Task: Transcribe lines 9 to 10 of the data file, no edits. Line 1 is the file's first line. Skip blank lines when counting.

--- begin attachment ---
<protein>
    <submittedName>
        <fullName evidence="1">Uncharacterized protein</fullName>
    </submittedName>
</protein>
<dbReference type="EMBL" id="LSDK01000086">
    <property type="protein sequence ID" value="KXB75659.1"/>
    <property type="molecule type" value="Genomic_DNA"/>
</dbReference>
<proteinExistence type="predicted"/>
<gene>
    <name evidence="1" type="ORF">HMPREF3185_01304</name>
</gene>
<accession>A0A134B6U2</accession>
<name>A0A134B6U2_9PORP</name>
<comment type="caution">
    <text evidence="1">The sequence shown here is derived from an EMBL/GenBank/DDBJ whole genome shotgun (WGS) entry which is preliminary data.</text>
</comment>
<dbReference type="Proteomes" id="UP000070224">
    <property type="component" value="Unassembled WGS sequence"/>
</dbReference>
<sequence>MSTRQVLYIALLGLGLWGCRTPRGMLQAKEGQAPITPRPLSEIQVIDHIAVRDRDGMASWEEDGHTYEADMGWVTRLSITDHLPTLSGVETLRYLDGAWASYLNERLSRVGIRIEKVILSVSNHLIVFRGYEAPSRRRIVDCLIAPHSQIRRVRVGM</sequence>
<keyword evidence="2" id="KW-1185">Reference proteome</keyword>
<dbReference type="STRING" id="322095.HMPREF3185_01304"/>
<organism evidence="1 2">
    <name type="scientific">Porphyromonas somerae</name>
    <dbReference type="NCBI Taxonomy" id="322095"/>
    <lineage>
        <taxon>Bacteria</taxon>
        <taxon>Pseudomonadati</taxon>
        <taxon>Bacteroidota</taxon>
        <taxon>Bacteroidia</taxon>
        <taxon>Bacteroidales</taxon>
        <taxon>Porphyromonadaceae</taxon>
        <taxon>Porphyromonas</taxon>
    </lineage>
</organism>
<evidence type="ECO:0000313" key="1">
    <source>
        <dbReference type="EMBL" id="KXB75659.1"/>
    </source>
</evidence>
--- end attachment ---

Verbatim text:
</dbReference>
<proteinExistence type="predicted"/>